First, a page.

I’ll confess to loving the chillingly familiar Heaven Sent. Doctor Who (S9E11) Review


I wonder if there was a thematic echo of last week’s ‘Let me be brave’ motif as, a mere two weeks after the failed experiment of “Sleep No More”, Steven Moffat brings us another bold twist on the usual “Doctor Who” format?

Materialising in a mysterious fortress, the Doctor finds himself stalked by an eldritch half remembered creature from his childhood nightmares. But why has he been brought here? What do his captors want? And who are they?

In any other series, “Heaven Sent” would be a filler episode, a cheap ‘bottle show’ designed to eke out the season’s budget but this is a filler episode so full of good things, it’s bursting at the seams. Firstly, it’s a veritable melting pot of references, homages and brazen replication (if you’ll excuse the pun). Moffat’s setting owes much to the “Harry Potter” films while the resolution of the mystery of the Doctor’s circumstances is nine parts “Moon” and one part the “Star Trek: The Next Generation” episode “Relics”. But what the episode lacks in originality, it makes up for as a showcase for Capaldi’s performance as the Doctor and the directorial flair of Rachel Talalay.

There are echoes of “The Deadly Assassin” as the Doctor pieces together the clues and follows them to the mysterious room 12, questioning the reality around him. It turns out that’s an apposite reference too, as we eventually learn the Doctor’s true location, inside the confession dial, on Gallifrey itself. But if that’s the episode’s intended ‘holy shit!’ revelatory moment, it’s overshadowed by the sheer magnitude of the horror of what the Doctor has been through. From the relentless pursuit of the Doctor’s own personal dementor, The Veil, to the gruesome seabed of skulls to the burned and injured Doctor’s last moments alive, the episode skirts the very edge of the kind of darkness the show can get away with without betraying and terrifying its core audience. The realisation that the Doctor has been continually reincarnating himself and chipping away at the Azbantium (more like Azkabantium, amirite?) wall for over two billion years is a very adult concept of Hell, an almost Sisyphean purgatory for the Doctor. It’s a bleakness which will pass over the heads of the younger viewers (or at least those who were still up at transmission time) but might haunt the dreams of the grownups watching. Remember way back before the series began when Moffat was saying it’s time for the Doctor to lighten up and have a bit of fun? Remember that? Moffat lies.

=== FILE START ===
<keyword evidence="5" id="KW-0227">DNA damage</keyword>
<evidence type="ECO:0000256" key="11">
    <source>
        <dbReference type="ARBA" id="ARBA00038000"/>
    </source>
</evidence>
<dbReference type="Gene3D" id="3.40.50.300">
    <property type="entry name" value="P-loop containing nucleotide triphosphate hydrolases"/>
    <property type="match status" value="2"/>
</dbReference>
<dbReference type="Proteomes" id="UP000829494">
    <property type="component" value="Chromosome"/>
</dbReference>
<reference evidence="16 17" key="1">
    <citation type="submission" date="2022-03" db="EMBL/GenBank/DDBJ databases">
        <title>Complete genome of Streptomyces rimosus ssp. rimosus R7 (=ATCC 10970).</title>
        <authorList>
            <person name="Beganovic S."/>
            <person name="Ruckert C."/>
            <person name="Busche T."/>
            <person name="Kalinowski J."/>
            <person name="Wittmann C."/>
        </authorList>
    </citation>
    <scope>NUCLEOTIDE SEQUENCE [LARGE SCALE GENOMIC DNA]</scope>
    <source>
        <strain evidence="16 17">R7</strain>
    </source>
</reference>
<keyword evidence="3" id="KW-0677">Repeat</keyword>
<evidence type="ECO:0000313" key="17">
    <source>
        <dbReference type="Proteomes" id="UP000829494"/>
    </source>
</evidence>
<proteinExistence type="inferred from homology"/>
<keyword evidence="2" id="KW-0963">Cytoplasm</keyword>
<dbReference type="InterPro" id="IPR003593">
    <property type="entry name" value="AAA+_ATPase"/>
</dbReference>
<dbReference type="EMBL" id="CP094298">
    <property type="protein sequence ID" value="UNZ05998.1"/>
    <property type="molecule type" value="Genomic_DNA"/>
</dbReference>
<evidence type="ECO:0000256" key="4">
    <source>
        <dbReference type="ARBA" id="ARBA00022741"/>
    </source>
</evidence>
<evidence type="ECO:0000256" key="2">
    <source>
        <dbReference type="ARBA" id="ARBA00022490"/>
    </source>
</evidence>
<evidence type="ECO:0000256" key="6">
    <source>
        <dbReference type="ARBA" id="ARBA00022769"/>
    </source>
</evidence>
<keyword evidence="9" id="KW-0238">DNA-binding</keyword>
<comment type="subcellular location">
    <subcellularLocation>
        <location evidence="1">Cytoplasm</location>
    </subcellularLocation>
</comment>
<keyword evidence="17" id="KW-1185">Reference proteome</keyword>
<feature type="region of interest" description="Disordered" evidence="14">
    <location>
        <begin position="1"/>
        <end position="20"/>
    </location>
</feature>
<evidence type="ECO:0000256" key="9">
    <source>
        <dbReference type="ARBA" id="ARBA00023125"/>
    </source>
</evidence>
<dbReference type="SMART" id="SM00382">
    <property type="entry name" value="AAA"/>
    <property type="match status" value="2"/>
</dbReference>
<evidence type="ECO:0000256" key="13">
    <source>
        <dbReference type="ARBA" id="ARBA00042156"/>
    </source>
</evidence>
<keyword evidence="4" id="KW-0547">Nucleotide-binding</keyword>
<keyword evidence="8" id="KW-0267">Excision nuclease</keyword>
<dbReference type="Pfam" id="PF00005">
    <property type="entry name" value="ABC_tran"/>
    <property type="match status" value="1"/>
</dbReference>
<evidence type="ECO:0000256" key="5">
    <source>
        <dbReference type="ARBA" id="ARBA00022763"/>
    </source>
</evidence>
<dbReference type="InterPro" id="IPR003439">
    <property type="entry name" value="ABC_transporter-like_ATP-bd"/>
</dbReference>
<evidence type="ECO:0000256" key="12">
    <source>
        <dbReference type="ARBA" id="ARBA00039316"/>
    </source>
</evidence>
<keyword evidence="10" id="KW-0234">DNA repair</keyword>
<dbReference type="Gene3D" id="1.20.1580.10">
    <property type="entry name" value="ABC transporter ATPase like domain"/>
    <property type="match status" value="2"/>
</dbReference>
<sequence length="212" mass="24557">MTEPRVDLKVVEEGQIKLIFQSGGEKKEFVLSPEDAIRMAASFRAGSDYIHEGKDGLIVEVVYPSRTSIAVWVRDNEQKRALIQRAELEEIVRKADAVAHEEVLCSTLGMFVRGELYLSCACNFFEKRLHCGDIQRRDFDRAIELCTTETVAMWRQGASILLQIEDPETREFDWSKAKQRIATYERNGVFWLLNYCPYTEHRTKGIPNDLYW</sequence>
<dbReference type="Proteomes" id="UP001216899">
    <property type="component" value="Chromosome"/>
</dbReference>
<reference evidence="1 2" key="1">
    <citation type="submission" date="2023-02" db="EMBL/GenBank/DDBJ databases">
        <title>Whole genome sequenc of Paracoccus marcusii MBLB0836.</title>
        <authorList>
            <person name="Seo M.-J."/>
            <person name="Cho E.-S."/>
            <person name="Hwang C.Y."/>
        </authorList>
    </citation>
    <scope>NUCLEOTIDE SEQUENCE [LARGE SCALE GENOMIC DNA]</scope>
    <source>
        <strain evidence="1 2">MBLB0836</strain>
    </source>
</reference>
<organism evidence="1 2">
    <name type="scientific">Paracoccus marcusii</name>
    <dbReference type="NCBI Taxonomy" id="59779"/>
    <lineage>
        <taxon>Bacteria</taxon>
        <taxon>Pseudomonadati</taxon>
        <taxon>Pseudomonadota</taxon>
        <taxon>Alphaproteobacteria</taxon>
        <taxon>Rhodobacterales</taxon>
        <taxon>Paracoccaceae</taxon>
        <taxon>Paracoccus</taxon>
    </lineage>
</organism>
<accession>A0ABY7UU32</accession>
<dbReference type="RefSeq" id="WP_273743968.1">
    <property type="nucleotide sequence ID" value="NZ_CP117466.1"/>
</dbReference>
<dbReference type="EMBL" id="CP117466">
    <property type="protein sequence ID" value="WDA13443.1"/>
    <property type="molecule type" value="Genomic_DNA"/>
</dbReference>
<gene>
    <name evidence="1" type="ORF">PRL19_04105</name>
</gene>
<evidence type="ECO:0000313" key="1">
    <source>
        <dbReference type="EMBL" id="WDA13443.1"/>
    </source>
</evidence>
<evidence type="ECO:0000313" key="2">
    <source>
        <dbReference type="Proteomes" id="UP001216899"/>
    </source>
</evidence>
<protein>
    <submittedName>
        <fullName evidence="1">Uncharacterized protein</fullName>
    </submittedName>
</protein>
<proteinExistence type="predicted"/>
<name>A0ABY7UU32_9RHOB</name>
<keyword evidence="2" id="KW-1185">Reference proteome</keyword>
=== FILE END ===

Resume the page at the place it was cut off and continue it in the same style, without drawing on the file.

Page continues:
Clara’s inevitable posthumous appearance has actually reassured me she is indeed dead, or at least it did until she was referenced obliquely in the ‘Next Time’ segment, making me worry again that the series is going to bring her back to life somehow. It’s also a little irksome that in the Doctor’s self-constructed penitentiary, Clara is the only companion directly referenced or acknowledged. She’s not the only one to die, or leave, or end in less than happy circumstances, she’s merely the most recent although I guess the presence of a statue of Adric might have tipped the episode’s hand too early.

On a personal note, it was weird to watch a Doctor Who episode filmed extensively in a location I’ve been to recently (although I guess if you live in Cardiff you’ve long become inured to it). I went to a wedding at Caerphilly Castle last year and although it’s been used quite a lot by NuWho as a location, some of the undressed rooms – especially the banquet hall where the Doctor eats his soup – were distractingly familiar.